While the world and Wall Street focused on WallStreetBets and their attempt to corner various companies and markets (e.g., GameStop, AMC, silver), the big companies in the tech sector reported their last quarterly earnings. All of them have beaten expectations by a mile.
Two days ago, it was Google’s parent turn, Alphabet, to release its quarterly performance. Remember that when we look at performance indicators, we refer to the income statement, while when we interpret the financial position of a company, we should have a look at the balance sheet.
Revenues jumped 23.6% in the previous quarter, operating income grew by 69%, both having a strong impact on the $15.23 billion reported as net income (i.e., bottom line).
Highlights of Alphabet’s Q4 FY 2020 Earnings
The biggest surprise came from revenues that jumped well into the double-digit territory. The growth was spurred by a strong comeback of the YouTube and Search divisions, as more people consumed online products during the pandemic’s various lockdowns around the world. Also, Google Cloud contributed to the sharp increase in revenues as well.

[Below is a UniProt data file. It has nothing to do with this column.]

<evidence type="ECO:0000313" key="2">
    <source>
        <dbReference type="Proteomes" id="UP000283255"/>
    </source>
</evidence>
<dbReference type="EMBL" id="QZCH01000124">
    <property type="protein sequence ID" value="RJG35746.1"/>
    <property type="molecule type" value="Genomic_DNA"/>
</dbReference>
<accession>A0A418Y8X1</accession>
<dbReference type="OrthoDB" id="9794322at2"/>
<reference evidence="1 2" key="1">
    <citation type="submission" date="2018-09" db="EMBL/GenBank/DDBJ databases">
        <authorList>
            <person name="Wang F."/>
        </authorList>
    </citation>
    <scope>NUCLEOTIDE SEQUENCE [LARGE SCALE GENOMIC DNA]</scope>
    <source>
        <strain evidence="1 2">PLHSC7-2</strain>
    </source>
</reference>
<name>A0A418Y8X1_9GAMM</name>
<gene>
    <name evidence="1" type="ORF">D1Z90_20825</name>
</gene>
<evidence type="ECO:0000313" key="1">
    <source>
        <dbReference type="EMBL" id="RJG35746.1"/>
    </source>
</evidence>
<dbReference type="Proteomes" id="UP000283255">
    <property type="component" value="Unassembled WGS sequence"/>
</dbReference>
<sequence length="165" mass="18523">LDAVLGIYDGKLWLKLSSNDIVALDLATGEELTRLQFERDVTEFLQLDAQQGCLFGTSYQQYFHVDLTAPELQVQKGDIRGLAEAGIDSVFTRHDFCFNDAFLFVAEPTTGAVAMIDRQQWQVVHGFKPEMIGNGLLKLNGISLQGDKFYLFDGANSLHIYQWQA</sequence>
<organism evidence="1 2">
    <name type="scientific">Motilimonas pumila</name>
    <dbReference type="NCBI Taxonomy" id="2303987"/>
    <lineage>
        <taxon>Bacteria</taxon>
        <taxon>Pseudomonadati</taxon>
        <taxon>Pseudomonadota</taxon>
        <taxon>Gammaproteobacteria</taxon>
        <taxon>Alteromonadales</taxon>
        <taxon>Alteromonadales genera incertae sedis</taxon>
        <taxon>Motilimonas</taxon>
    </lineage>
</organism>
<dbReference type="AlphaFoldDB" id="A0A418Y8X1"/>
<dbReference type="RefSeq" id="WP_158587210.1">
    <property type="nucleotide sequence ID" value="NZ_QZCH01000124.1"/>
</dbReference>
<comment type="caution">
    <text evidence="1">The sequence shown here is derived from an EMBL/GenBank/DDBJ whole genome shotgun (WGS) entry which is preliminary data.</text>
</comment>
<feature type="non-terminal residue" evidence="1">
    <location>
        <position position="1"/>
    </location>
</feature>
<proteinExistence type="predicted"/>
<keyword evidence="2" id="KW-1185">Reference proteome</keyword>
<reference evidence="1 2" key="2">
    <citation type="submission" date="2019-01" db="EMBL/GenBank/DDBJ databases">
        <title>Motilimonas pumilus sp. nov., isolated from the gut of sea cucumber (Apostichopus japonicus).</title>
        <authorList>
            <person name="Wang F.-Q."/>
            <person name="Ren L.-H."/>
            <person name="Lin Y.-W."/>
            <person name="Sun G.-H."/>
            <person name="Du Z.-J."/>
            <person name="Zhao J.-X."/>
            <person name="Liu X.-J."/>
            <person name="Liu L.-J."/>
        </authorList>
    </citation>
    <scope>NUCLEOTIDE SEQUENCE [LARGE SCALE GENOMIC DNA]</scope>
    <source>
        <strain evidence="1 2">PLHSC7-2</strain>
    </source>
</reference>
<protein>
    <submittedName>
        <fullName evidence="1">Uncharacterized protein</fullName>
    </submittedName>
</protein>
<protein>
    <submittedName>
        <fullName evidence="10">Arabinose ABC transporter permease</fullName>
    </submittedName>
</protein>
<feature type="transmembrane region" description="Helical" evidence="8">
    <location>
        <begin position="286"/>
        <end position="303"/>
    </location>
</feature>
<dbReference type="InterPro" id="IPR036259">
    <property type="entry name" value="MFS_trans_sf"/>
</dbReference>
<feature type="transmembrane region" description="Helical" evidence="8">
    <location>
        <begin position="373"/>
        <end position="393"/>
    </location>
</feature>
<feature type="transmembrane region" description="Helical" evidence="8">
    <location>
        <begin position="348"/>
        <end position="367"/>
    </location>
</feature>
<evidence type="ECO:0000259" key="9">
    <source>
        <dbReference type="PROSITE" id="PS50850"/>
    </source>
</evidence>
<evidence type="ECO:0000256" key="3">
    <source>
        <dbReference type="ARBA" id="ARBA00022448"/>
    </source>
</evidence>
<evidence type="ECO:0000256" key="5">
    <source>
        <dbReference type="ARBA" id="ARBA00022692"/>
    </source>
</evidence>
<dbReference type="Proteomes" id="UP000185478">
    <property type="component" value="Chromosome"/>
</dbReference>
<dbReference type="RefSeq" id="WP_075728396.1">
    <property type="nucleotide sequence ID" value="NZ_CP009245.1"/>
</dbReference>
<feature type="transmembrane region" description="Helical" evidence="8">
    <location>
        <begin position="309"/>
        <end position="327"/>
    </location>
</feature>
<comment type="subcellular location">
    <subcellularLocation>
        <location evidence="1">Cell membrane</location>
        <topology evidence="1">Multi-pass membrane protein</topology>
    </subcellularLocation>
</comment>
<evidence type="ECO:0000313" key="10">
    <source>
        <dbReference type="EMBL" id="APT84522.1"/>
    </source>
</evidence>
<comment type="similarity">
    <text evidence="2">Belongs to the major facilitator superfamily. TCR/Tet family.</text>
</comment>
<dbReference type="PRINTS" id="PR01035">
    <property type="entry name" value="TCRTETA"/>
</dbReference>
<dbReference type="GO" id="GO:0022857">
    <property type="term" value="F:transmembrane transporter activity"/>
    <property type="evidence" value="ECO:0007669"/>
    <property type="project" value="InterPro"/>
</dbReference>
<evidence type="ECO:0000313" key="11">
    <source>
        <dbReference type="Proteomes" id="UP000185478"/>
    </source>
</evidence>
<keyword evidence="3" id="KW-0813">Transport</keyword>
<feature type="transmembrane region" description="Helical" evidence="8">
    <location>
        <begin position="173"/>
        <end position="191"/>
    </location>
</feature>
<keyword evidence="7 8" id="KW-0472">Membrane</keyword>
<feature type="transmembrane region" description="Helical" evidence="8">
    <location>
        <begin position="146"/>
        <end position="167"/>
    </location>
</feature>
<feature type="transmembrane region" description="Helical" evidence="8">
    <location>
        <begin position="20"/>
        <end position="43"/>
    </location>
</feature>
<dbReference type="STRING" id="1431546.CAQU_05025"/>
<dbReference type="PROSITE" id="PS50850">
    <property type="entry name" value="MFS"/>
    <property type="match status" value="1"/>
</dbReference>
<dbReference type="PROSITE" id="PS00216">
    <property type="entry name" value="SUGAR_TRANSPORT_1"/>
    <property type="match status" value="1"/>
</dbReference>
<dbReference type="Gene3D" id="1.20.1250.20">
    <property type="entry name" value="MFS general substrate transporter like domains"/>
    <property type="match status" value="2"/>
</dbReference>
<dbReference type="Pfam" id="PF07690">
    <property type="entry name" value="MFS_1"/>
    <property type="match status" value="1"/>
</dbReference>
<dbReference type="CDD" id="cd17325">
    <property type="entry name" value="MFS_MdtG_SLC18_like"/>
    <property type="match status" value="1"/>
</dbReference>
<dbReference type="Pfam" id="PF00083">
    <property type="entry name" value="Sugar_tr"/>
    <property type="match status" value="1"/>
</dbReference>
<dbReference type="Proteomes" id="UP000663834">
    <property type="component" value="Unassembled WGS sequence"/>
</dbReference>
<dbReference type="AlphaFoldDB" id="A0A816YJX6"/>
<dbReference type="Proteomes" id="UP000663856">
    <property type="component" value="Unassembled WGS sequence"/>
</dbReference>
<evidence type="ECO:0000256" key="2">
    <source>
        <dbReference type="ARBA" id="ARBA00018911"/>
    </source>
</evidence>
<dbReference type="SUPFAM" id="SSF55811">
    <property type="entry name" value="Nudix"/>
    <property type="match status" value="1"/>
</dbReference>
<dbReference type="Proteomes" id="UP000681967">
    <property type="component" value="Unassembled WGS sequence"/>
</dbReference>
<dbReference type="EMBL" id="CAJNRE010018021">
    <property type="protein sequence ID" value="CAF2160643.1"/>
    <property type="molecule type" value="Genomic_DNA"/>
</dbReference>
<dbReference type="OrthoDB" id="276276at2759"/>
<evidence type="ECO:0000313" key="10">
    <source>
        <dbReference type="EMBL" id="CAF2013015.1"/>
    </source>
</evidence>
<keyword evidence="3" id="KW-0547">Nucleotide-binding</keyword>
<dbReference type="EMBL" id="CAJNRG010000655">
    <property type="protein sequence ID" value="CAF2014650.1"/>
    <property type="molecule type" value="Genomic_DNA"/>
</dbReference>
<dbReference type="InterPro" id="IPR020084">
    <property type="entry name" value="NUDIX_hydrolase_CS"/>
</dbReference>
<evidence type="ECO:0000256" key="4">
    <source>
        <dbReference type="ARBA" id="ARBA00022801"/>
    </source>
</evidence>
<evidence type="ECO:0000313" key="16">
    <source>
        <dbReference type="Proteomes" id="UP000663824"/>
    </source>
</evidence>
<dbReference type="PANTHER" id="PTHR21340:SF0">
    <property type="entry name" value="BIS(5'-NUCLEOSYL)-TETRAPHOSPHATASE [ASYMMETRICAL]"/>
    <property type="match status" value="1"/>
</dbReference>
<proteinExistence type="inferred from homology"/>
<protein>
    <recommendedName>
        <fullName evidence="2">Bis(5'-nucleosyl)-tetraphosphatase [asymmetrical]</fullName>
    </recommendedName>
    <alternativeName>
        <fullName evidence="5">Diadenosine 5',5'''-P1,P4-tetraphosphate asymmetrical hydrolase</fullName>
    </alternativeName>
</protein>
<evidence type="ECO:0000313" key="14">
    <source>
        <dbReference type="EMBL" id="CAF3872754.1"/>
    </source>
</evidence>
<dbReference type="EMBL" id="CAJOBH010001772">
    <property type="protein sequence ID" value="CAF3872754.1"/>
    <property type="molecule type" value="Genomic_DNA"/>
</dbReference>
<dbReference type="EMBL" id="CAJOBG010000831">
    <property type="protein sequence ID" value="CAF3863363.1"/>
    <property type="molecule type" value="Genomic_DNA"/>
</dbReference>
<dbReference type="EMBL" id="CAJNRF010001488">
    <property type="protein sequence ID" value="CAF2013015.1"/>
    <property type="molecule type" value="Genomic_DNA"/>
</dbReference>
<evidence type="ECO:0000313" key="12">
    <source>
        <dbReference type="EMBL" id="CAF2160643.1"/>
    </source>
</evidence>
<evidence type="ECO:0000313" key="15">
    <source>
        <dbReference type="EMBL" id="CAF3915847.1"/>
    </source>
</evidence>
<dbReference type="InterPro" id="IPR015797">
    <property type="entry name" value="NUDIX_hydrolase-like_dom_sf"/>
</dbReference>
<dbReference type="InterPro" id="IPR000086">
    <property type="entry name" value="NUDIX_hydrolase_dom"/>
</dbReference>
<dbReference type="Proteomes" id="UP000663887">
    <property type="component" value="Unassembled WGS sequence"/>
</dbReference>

As such, basic Earnings Per Share (EPS) reached $22.54 and diluted EPS $22.3. The difference between the two is important because it reflects the potential debt that, if converted, will dilute the basic EPS – the smaller the difference, the better for the overall earnings report.
All Google’s business segments gained last quarter – YouTube, advertising, cloud, other bets. The only loss that Google took was from hedging gains/losses, but it was insignificant to affect the overall results.
Unsurprisingly, investors rewarded the good results by sending the stock price to new highs. Google’s share price is already up +18.16% this year alone and +39.31% in the last twelve months. While it lags the overall performance of the tech sector, it is, perhaps, time for investors to re-consider Alphabet’s business model as it is one based on constant growth fueled by low debt levels.
Alphabet’s results come to complement the great earnings season for the tech companies – Facebook, Amazon, Microsoft, they all released similar, positive earnings. As such, the bid behind the Nasdaq 100 index continues, despite many claiming that a new tech bubble similar to the one in the year 2000 is on the horizon.